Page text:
Craig Gillies hopes to prolong what is already one of the longest careers in the Premiership by at least another year.

The Worcester second row is out of contract at the end of the season but has revealed to the Birmingham Post that he has no intention of calling it a day.

At 36 the lineout specialist is one of the oldest players in the top flight and with 191 Premiership appearances to his name he is also one of the most experienced.

And he feels he still has plenty to offer and, while there are no commitments on either side at this stage, he has held informal discussions with head coach Richard Hill about doing just that.

"I would like to continue," Gillies said. "I don't feel ready to finish just yet. I don't know how long it will be before I do finish but I would certainly like to continue and ideally at Worcester.

"It is a club I have been at for a long time now, I feel a good deal of loyalty because I have been here for so long and through so many ups and downs.

"It wouldn't feel quite right being somewhere else but you never know what happens in the future, you can't rule anything out."

It is, though, virtually impossible to imagine Gillies's huge 6ft 8ins frame clad in anything other than the Blue and Gold of Worcester.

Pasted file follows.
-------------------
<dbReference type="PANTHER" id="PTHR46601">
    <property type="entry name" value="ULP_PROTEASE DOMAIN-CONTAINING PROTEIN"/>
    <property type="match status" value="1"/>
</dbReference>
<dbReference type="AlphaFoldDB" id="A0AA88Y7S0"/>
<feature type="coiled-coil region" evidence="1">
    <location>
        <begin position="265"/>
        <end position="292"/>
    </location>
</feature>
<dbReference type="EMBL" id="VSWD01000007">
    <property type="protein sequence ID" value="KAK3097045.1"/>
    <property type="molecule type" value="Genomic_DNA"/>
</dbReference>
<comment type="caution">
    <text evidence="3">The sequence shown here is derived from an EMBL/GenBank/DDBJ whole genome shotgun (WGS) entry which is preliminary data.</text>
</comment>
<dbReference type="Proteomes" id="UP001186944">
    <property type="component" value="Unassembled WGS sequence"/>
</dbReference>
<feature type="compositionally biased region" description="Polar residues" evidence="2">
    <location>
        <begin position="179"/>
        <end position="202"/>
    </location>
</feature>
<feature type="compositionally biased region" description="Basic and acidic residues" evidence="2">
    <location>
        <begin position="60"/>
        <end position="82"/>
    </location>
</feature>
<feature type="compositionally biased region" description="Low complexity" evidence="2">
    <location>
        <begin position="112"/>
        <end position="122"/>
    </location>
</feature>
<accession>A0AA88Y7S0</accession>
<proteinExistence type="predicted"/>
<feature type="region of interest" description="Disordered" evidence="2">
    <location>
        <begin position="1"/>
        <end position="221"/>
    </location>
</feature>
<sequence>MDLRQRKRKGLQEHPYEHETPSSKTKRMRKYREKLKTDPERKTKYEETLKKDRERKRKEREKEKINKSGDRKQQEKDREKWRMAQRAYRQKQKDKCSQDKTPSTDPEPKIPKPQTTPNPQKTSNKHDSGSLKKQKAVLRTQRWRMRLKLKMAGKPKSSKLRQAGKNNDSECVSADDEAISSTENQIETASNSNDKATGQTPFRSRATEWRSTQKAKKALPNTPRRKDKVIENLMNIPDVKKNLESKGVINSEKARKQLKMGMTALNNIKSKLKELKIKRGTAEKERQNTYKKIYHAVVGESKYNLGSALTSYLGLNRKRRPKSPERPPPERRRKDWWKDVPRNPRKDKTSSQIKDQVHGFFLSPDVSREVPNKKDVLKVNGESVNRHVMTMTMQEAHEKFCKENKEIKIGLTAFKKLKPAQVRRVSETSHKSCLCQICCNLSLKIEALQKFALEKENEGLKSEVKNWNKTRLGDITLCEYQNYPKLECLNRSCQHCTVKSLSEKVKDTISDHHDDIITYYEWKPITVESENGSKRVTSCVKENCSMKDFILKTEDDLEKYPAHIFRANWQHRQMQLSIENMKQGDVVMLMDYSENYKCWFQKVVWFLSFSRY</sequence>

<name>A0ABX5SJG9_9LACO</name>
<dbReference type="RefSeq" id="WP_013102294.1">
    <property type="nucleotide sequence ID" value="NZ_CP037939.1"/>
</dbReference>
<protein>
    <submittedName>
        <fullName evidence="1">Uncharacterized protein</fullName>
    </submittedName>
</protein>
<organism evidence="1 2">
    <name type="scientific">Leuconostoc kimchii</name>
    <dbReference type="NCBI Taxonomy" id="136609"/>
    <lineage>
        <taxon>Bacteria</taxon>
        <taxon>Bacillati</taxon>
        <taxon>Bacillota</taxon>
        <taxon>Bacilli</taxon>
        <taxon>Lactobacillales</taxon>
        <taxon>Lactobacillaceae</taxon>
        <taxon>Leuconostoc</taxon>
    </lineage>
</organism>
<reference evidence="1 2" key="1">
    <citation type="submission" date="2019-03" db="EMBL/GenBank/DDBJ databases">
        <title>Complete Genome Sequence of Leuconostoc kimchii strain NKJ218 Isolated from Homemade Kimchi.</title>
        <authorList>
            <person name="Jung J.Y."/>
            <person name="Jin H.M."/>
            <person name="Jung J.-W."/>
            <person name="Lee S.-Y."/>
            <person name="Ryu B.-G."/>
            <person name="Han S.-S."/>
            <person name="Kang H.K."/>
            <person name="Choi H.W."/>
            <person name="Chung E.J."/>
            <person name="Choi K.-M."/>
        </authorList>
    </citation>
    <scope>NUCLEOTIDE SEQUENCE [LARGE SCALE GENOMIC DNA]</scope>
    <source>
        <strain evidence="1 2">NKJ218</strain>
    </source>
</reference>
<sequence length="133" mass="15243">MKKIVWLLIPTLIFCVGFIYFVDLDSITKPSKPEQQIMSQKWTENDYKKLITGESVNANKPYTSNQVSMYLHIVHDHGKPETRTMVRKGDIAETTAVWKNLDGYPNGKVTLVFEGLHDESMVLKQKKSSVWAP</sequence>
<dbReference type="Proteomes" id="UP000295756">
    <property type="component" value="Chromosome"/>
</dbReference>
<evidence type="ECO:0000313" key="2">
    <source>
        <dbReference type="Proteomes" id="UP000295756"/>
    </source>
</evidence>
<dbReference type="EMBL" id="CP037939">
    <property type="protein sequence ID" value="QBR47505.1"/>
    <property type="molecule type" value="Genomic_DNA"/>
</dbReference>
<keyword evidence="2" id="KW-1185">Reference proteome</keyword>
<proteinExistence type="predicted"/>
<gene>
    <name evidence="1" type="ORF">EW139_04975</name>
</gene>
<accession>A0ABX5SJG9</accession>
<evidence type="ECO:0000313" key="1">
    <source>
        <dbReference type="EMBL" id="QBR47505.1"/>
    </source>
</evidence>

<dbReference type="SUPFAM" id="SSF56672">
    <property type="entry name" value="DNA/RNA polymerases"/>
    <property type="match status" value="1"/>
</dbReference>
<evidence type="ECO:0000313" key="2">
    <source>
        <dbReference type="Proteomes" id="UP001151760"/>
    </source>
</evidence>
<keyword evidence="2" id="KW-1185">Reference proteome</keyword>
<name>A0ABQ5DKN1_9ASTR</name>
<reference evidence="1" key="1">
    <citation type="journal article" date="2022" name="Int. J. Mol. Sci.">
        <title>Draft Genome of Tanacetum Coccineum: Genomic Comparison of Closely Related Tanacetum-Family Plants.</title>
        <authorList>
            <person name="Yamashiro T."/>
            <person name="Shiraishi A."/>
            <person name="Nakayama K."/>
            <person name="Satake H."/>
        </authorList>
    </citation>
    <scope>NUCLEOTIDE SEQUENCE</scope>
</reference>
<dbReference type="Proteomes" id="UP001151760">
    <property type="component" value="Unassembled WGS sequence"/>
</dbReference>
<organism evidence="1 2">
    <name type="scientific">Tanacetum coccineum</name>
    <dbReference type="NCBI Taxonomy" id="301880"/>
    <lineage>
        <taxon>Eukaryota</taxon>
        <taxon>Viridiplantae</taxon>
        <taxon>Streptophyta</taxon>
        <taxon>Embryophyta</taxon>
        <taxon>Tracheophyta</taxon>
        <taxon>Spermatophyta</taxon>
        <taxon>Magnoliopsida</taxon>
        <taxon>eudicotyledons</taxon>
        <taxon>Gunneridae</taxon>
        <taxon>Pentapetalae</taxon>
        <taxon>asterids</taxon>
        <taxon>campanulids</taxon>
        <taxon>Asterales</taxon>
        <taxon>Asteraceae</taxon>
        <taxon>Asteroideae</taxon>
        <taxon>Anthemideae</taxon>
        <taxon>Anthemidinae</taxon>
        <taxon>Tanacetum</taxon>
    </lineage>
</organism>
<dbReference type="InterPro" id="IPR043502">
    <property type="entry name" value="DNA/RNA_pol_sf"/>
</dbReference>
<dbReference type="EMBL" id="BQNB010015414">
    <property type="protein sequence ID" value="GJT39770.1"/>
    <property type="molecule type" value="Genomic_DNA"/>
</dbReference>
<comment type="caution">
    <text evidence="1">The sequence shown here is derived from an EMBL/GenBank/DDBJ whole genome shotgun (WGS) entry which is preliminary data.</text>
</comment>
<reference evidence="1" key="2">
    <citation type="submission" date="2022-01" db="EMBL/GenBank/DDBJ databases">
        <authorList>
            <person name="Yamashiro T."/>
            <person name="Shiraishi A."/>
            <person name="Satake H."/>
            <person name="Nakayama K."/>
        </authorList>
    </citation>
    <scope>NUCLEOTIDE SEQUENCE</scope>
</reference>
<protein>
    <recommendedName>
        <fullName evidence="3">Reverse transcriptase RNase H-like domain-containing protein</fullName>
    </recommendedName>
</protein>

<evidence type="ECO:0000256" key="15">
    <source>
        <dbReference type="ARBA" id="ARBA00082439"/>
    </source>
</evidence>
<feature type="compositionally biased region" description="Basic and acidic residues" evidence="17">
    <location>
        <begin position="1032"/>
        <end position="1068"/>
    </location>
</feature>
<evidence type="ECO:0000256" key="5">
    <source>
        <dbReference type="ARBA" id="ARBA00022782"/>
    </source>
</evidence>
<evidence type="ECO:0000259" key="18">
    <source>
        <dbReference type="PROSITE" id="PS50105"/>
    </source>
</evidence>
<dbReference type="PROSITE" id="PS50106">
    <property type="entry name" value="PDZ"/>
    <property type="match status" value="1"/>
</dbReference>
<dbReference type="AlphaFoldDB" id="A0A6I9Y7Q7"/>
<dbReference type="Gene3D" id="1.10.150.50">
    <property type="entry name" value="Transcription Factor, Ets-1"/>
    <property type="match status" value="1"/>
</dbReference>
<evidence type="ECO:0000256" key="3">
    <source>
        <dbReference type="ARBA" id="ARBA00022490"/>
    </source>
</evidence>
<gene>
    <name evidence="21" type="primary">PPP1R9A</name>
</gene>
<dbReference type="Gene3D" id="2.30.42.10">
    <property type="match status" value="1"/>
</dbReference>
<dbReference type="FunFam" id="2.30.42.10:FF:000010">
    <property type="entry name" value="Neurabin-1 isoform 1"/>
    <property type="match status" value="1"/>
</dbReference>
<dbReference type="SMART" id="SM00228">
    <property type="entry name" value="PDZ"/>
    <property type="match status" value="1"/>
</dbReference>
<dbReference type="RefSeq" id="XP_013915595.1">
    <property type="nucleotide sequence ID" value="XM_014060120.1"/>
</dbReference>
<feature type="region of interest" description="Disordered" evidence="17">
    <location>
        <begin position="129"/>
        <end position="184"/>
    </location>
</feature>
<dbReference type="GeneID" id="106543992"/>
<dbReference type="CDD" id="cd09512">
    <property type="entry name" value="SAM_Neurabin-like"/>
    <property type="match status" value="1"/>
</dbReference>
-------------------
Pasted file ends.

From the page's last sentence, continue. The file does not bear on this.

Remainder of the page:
The totemic lock has been a Warriors mainstay since he joined from Llanelli in 2002.

In the intervening years he has featured in two promotion teams and whilst some coaches might have wanted to shunt him aside, his expertise at the set-piece has always kept him an important cog in the Worcester forwards' machine.

Perhaps that influence has begun to wane this season though. He did not start a league match until a month ago, when perversely the lineout was as poor as it has ever been in his tenure.

"It has been difficult," Gillies admitted. "As a player I have been around the block enough to know I am pushing on a bit in terms of age.

"But I still have that competitive edge to want to be out there as first choice. You work hard in pre-season to put your hand up for selection and when it did not go my way for a few weeks I was pretty miserable about it.

"I don't enjoy not being first choice, I have experienced it before but not any extended periods so I had a chat with the coaches about where I was and what they needed me to do and they were very positive with me.

"It's the nature of sportsmen, everyone wants to be in the team and starting. If you accept you are just a back up to someone else you are almost on that slippery slope to admitting you have lost the desire to compete.

"At whatever age I want to consider myself a contender for first choice, I am a bit in denial that I am 36, I think I am 26 because I go out there, run around, do the training that everyone else does.

"It doesn't matter to me if you are 19 or 36, if you do the work you merit your place." And perhaps another contract as well.